Load Testing Shiny Applications
and the accompanying
shinycannon command line
tool make it possible to load test deployed Shiny apps. Load testing
helps developers and administrators estimate how many users their
application can support. If an application requires tuning, load testing
and load test result analysis can be used to identify performance
bottlenecks and to guide changes to infrastructure, configuration, or
Scientific load testing helps put to rest the common misconception that **"**Shiny doesn’t scale". As rstudio::conf(2018) Sean Lopp presented on Scaling Shiny which shows how to to horizontally scale an app to handle tens of thousands of users.
To perform a load test you’ll need two pieces of software:
shinyloadtestis an R package used to generate recordings and analyze results. You should install it on your development machine with
shinycannonis a command-line used to replay recordings in parallel. You can install it on your development machine for testing, but for best results we recommend installing it on a server, and preferably not the one the application under test is also on. See installation instructions for operating specific install instructions..
The process for load testing a Shiny application consists of three steps:
- Record a typical user session for the app.
- Replay the session in parallel, simulating many simultaneous users accessing the app.
- Analyze the results of the load test and determine if the app performed well enough.
Rinse and repeat as necessary. Each step is described below.
Step 1: Recording
Record a session using
shinyloadtest::record_session(), which takes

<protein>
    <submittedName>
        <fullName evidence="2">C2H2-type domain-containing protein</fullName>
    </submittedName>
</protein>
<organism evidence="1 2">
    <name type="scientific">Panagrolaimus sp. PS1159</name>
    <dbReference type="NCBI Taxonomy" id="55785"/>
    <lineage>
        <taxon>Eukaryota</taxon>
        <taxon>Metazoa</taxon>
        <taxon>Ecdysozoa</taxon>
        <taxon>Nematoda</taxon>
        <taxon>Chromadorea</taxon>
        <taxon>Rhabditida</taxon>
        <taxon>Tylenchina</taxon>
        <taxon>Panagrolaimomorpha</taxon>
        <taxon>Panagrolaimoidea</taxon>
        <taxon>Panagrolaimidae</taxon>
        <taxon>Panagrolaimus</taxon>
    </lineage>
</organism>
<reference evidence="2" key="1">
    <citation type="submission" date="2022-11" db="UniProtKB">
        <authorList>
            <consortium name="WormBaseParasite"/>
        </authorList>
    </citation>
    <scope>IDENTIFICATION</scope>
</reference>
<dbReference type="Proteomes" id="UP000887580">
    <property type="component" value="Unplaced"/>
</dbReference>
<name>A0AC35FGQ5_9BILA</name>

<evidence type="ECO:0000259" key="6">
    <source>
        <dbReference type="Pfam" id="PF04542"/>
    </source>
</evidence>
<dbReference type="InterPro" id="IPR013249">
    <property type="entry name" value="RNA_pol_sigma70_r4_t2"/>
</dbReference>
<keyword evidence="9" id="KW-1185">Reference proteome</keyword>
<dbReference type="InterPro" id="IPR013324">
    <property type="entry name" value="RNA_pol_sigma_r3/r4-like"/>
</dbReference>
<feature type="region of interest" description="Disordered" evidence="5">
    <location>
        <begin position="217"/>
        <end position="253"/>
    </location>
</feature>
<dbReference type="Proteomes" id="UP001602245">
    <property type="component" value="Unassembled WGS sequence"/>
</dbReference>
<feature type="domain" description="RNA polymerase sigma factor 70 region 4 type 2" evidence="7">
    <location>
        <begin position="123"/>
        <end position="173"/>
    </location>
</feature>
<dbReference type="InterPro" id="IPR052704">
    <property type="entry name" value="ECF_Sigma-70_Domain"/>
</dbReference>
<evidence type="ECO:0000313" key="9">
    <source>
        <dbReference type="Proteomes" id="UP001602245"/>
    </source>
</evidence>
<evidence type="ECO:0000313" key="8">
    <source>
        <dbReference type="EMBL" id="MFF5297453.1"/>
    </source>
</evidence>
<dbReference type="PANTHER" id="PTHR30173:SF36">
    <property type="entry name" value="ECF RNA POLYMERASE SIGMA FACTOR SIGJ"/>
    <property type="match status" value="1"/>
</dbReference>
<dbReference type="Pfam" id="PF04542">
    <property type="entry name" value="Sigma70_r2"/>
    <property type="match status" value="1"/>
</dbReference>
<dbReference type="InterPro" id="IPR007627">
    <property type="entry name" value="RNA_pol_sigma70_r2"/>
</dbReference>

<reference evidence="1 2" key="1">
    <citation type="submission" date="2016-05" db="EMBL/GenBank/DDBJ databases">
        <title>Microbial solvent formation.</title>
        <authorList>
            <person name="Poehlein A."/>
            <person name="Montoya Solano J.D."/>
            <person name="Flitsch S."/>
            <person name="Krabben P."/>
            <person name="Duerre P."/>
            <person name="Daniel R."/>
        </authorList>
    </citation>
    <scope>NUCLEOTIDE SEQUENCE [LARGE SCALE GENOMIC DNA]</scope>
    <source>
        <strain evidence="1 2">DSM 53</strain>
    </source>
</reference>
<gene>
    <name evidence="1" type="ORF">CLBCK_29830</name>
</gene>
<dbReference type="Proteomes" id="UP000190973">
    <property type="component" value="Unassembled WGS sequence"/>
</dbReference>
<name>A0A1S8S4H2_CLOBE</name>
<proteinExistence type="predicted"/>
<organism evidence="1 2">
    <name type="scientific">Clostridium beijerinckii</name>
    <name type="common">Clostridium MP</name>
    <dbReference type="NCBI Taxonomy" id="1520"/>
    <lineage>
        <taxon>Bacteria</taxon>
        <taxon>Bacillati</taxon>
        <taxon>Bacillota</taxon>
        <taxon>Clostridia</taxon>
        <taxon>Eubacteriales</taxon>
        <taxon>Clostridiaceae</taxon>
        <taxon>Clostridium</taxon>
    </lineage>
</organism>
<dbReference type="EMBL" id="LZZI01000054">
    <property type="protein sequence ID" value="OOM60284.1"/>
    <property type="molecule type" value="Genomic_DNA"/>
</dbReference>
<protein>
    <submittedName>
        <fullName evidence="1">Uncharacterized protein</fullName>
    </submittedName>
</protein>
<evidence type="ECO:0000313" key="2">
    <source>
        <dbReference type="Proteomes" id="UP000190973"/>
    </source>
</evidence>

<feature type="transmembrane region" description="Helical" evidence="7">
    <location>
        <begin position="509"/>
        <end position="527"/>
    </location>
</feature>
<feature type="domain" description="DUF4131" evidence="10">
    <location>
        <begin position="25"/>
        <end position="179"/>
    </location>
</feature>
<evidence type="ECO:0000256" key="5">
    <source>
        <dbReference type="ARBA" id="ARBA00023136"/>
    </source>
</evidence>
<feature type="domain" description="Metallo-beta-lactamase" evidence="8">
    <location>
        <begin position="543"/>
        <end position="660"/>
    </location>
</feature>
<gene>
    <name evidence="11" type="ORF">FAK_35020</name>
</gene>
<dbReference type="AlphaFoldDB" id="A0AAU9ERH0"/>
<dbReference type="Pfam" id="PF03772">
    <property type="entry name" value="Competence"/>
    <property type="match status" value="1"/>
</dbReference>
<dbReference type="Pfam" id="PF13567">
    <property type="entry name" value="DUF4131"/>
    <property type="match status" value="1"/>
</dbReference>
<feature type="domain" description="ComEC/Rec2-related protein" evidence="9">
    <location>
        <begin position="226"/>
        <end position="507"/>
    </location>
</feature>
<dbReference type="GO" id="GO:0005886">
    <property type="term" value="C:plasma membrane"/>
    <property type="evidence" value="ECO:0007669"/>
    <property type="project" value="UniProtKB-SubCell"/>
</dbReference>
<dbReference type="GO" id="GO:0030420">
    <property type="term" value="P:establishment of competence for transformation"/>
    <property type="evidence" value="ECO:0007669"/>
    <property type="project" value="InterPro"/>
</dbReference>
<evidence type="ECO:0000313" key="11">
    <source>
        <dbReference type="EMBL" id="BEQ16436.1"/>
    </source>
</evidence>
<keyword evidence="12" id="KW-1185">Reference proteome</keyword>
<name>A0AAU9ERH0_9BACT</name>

the URL of the deployed application as an argument:
Running the function will open a browser displaying the app. Once open,
interact with the application as a typical user might then close the
browser. After closing the app, a file (
recording.log by default) will
be created that contains a recording of the session. This recording will
serve as the basis for the load test.
If your application requires authentication, consult the authentication article. Also be aware that certain Shiny features are not compatible with shinyloadtest.
Step 2: Run the Load Test
With the recording in hand, we’re ready to run the load test. The actual
test is conducted outside of R using the
tool. You can run it using your system’s terminal or console program, or
you can run it from the RStudio terminal tab. A typical run looks like
shinycannon recording.log https://shinyapp.example.com/ --workers 5 --loaded-duration-minutes 2 --output-dir run1
See the shinycannon article for details.
Step 3: Analyze the Results
Now we can analyse our results by reading the data into
shinyloadtest::load_runs() and create a report with
df <- shinyloadtest::load_runs("run1") shinyloadtest::shinyloadtest_report(df, "run1.html")
This self contained html report will be opened in your browser for inspection. For further analysis explanation, please visit Analysing load test logs.